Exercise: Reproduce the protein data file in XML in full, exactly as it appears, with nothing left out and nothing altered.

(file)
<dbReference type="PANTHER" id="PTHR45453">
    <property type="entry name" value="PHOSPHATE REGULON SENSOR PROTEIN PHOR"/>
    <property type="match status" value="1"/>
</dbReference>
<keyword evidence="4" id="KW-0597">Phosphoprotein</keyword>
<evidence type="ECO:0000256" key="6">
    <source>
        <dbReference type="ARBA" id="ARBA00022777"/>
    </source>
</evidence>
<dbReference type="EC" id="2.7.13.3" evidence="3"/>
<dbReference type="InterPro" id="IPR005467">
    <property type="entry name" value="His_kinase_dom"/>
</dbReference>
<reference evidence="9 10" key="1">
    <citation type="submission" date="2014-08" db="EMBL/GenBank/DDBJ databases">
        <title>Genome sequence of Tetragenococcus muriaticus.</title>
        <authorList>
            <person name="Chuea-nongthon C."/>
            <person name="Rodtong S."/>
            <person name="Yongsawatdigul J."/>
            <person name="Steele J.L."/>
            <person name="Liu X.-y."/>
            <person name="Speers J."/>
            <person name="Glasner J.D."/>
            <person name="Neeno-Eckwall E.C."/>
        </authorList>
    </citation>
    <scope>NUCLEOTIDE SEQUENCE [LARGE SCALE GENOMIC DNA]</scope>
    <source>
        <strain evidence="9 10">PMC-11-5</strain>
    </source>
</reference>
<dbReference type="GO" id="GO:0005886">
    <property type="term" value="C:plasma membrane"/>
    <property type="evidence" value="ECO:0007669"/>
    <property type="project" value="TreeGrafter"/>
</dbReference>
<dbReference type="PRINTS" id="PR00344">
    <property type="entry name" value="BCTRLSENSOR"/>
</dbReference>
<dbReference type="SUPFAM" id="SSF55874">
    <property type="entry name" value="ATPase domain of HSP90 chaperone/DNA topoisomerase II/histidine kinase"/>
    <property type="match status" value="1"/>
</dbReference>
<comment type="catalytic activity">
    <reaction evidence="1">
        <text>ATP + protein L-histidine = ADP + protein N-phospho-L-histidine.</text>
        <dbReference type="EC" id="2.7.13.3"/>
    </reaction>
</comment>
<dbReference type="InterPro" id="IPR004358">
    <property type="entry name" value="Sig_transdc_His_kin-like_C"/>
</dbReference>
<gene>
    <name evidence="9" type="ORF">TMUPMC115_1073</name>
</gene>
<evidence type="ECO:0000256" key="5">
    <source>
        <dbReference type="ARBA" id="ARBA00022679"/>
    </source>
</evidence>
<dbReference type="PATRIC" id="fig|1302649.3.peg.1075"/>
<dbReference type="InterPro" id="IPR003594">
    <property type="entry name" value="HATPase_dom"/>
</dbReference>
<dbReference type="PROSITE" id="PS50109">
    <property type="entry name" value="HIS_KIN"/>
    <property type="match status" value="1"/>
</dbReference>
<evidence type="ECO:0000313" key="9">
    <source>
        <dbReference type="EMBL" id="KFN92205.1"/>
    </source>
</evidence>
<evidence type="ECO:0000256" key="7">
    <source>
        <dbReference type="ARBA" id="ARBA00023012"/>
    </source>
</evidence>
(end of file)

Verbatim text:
<dbReference type="PANTHER" id="PTHR45453">
    <property type="entry name" value="PHOSPHATE REGULON SENSOR PROTEIN PHOR"/>
    <property type="match status" value="1"/>
</dbReference>
<keyword evidence="4" id="KW-0597">Phosphoprotein</keyword>
<evidence type="ECO:0000256" key="6">
    <source>
        <dbReference type="ARBA" id="ARBA00022777"/>
    </source>
</evidence>
<dbReference type="EC" id="2.7.13.3" evidence="3"/>
<dbReference type="InterPro" id="IPR005467">
    <property type="entry name" value="His_kinase_dom"/>
</dbReference>
<reference evidence="9 10" key="1">
    <citation type="submission" date="2014-08" db="EMBL/GenBank/DDBJ databases">
        <title>Genome sequence of Tetragenococcus muriaticus.</title>
        <authorList>
            <person name="Chuea-nongthon C."/>
            <person name="Rodtong S."/>
            <person name="Yongsawatdigul J."/>
            <person name="Steele J.L."/>
            <person name="Liu X.-y."/>
            <person name="Speers J."/>
            <person name="Glasner J.D."/>
            <person name="Neeno-Eckwall E.C."/>
        </authorList>
    </citation>
    <scope>NUCLEOTIDE SEQUENCE [LARGE SCALE GENOMIC DNA]</scope>
    <source>
        <strain evidence="9 10">PMC-11-5</strain>
    </source>
</reference>
<dbReference type="GO" id="GO:0005886">
    <property type="term" value="C:plasma membrane"/>
    <property type="evidence" value="ECO:0007669"/>
    <property type="project" value="TreeGrafter"/>
</dbReference>
<dbReference type="PRINTS" id="PR00344">
    <property type="entry name" value="BCTRLSENSOR"/>
</dbReference>
<dbReference type="SUPFAM" id="SSF55874">
    <property type="entry name" value="ATPase domain of HSP90 chaperone/DNA topoisomerase II/histidine kinase"/>
    <property type="match status" value="1"/>
</dbReference>
<comment type="catalytic activity">
    <reaction evidence="1">
        <text>ATP + protein L-histidine = ADP + protein N-phospho-L-histidine.</text>
        <dbReference type="EC" id="2.7.13.3"/>
    </reaction>
</comment>
<dbReference type="InterPro" id="IPR004358">
    <property type="entry name" value="Sig_transdc_His_kin-like_C"/>
</dbReference>
<gene>
    <name evidence="9" type="ORF">TMUPMC115_1073</name>
</gene>
<evidence type="ECO:0000256" key="5">
    <source>
        <dbReference type="ARBA" id="ARBA00022679"/>
    </source>
</evidence>
<dbReference type="PATRIC" id="fig|1302649.3.peg.1075"/>
<dbReference type="InterPro" id="IPR003594">
    <property type="entry name" value="HATPase_dom"/>
</dbReference>
<dbReference type="PROSITE" id="PS50109">
    <property type="entry name" value="HIS_KIN"/>
    <property type="match status" value="1"/>
</dbReference>
<evidence type="ECO:0000313" key="9">
    <source>
        <dbReference type="EMBL" id="KFN92205.1"/>
    </source>
</evidence>
<evidence type="ECO:0000256" key="7">
    <source>
        <dbReference type="ARBA" id="ARBA00023012"/>
    </source>
</evidence>